Sen. Amy Klobuchar, D-Minn., speaks during a Senate Committee on Homeland Security and Governmental Affairs and Senate Committee on Rules and Administration joint hearing Wednesday, March 3, 2021, examining the January 6, attack on the U.S. Capitol i (Greg Nash/Pool via AP)
Beer and a burger? Four companies are estimated to control 80% of U.S. meat-packing; the top four brewers and importers control about 76% of the U.S. beer market.
Congress, federal regulators and states had already been putting Big Tech companies under intense scrutiny for nearly two years and even suing some for antitrust. Now with Democrats in the majority in Congress and President Joe Biden seemingly prepared to act on an anti-monopoly agenda, the focus is widening to the rest of corporate America.
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Critics say the corporate concentration is quickening, limiting consumers' choices, raising prices and eroding service.
Sen. Amy Klobuchar, D-Minn., has put forward expansive legislation to overhaul antitrust law. It would make it harder for dominant companies to win regulators' approval of mergers and stretch the government's authority over competition in other ways. Klobuchar, who heads the Senate Judiciary subcommittee on competition policy, has launched a broad examination by the panel of monopoly concerns.
"At stake is nothing less than the future of our economy and the way of life that it supports," Klobuchar said at the panel's first hearing last week. "This is about saving capitalism and building an economy that works for all Americans."
At the extreme, experts don't expect the antitrust push to force breakups of big corporations, as is being called for by many critics of Big Tech. But legislative success could make it harder for the companies to make new acquisitions and shift the burden to them to prove that a given merger would be good for consumers. Right now the onus is on the government to prove a merger would be bad.
On Tuesday, the Federal Trade Commission singled out one industry, Big Pharma, to be subjected to a tougher stance on weighing proposed mergers. Citing proliferating mergers and "skyrocketing" drug prices, new acting FTC chair Rebecca Kelly Slaughter said, "It is imperative that we rethink our approach toward pharmaceutical merger review. We intend to take an aggressive approach to tackling anticompetitive pharmaceutical mergers."
The current drift toward bigness began with a merger boom in the 1980s in corporate America that fattened profits for the dominant companies. Decisions by both Democratic and Republican administrations over the past 15 years have allowed most big mergers to sail through.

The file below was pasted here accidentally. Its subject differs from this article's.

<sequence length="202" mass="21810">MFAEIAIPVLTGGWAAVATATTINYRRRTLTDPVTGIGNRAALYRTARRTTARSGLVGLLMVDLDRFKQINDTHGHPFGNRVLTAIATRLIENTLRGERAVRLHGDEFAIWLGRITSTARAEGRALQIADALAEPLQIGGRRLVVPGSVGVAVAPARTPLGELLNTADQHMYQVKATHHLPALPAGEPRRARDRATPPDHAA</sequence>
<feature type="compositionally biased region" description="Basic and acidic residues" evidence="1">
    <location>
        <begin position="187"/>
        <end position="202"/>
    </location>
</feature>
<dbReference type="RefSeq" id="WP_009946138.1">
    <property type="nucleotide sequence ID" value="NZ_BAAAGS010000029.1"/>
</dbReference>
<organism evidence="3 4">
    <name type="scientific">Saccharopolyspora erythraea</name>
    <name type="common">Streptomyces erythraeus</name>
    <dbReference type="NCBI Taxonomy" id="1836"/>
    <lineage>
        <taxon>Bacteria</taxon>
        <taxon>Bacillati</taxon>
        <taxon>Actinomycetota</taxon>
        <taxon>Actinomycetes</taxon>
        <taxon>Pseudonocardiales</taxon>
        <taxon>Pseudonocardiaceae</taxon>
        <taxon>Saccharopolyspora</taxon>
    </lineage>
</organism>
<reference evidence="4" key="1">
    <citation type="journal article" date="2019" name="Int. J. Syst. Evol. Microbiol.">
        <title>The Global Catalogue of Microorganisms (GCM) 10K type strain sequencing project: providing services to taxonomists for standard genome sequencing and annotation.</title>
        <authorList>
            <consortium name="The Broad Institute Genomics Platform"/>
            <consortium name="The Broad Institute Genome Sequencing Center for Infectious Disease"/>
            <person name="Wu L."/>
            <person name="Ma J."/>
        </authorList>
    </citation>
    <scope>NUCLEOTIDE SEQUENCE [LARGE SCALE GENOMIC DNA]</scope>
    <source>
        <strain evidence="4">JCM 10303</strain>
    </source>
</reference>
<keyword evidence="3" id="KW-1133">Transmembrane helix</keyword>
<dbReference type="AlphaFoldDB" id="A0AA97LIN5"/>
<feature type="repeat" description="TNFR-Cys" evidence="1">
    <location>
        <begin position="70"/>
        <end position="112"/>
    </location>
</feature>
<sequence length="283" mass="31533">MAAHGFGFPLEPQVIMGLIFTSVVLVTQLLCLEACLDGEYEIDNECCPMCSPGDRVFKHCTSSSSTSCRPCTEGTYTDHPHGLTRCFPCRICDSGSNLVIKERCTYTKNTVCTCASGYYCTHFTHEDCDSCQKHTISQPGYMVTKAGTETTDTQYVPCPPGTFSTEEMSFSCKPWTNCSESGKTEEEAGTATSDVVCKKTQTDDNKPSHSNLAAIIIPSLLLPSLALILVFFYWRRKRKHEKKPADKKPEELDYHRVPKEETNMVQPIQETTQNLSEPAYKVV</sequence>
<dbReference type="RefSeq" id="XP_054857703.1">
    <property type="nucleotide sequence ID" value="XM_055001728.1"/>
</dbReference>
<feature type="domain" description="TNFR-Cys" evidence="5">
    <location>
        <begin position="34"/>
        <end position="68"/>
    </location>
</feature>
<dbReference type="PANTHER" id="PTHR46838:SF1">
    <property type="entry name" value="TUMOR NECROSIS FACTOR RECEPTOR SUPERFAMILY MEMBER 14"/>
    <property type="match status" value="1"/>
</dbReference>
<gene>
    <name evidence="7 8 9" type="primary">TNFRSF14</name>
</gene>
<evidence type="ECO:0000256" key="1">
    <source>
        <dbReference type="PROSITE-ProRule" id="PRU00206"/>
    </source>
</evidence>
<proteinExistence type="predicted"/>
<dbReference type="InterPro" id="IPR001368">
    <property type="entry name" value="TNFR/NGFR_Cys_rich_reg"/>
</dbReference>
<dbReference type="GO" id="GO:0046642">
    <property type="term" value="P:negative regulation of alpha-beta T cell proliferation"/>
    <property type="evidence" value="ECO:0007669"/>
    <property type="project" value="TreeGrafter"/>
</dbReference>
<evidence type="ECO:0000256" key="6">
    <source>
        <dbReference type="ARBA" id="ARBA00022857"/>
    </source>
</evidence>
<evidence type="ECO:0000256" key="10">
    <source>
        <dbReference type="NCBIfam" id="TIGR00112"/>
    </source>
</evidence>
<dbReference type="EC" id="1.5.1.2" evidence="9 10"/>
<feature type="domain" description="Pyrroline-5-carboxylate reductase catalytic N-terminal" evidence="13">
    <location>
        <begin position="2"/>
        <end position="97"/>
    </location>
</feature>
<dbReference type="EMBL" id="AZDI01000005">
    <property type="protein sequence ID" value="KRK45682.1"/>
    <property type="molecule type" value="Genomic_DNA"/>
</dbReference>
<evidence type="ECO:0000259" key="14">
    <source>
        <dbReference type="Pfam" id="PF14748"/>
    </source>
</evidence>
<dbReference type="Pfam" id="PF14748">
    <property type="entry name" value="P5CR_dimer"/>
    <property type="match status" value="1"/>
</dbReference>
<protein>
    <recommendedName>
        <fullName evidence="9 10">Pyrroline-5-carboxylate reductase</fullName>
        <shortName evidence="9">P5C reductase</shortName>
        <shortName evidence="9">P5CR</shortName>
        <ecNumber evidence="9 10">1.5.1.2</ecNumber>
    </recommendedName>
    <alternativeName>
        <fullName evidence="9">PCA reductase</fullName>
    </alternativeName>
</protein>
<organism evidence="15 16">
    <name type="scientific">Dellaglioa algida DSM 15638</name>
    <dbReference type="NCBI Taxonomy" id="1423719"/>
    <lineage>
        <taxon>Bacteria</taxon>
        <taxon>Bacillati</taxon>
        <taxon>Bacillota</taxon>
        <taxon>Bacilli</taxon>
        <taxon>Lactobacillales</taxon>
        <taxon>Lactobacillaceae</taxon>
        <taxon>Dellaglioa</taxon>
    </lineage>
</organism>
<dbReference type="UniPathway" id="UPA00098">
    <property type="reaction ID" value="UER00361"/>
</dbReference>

With anti-monopoly sentiment having a moment, some observers see possible bipartisan agreement on new legislation, with Klobuchar's blueprint a likely starting point to be pushed and pulled. Democrats are mindful that the Senate is split 50-50 with Republicans, and their one-vote margin depends on a tiebreaker by Vice President Kamala Harris. That dictates reaching for compromise, as it would likely take the support of at least 10 Republicans to make new antitrust law.
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"We have a monopoly problem in the U.S.," said Allen Grunes, who led merger investigations at the Justice Department as an antitrust attorney. "It's not going to be perfect; it's not going to be easy. But I think there's a reasonable chance of bipartisan agreement."
"Is it a tweak or is it a big reform? Something's going to happen," said Grunes, now an attorney with Brownstein Hyatt Farber Schreck in Washington.
George Hay, a law professor and antitrust expert at Cornell University, wonders, "God knows what somebody's going to tack onto it. It opens up the floodgates."
Republicans express concern over runaway concentration of corporate power and stress their belief in competition to keep the economy vibrant. But hold on, some are saying, let's not punish bigness for its own sake; better to look at each case individually. They say big companies can bring efficiencies of scale, reduce prices and create jobs.
Industry executives can be expected to make similar arguments when they weigh in on Klobuchar's legislation at upcoming hearings and mount a lobbying blitz. So far Corporate America hasn't spoken out publicly on the new antitrust initiative.
Republican lawmakers are denouncing a new school of antitrust thought, gaining currency among Democrats, that looks beyond the impact of big-company market dominance on consumer prices to its broader effects on industries, employees and communities.
President Joe Biden visits Smith Flooring, Inc., in Chester, Pa., Tuesday, March 16, 2021. (AP)
Biden has named a legal scholar who's an adherent of this school, called "hipster antitrust" by its detractors, as a top presidential adviser on competition. And he's expected to name another to a seat on the Federal Trade Commission; the moves signal a possibly tough stance for Biden on antitrust. He said as a candidate that breaking up Big Tech companies was something that should be considered.
With this approach, Democrats are seeking to use antitrust law not to promote competition but to advance social or environmental goals, the Republicans contend.
"What we need now is not a sweeping transformation of the antitrust laws," Sen. Mike Lee of Utah, the Judiciary panel's senior Republican, said at the hearing. "Rather, this moment calls for … (federal) agency leaders with the resources and the will to vigorously enforce the laws we have."
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As a moderate Democrat, Klobuchar may be looking to try on Republican President Teddy Roosevelt's "Trustbuster" mantle. Her book coming out next month is titled "Taking on Monopoly Power from the Gilded Age to the Digital Age."
Sen. Dick Durbin, D-Ill., predicts: "A runaway bestseller."
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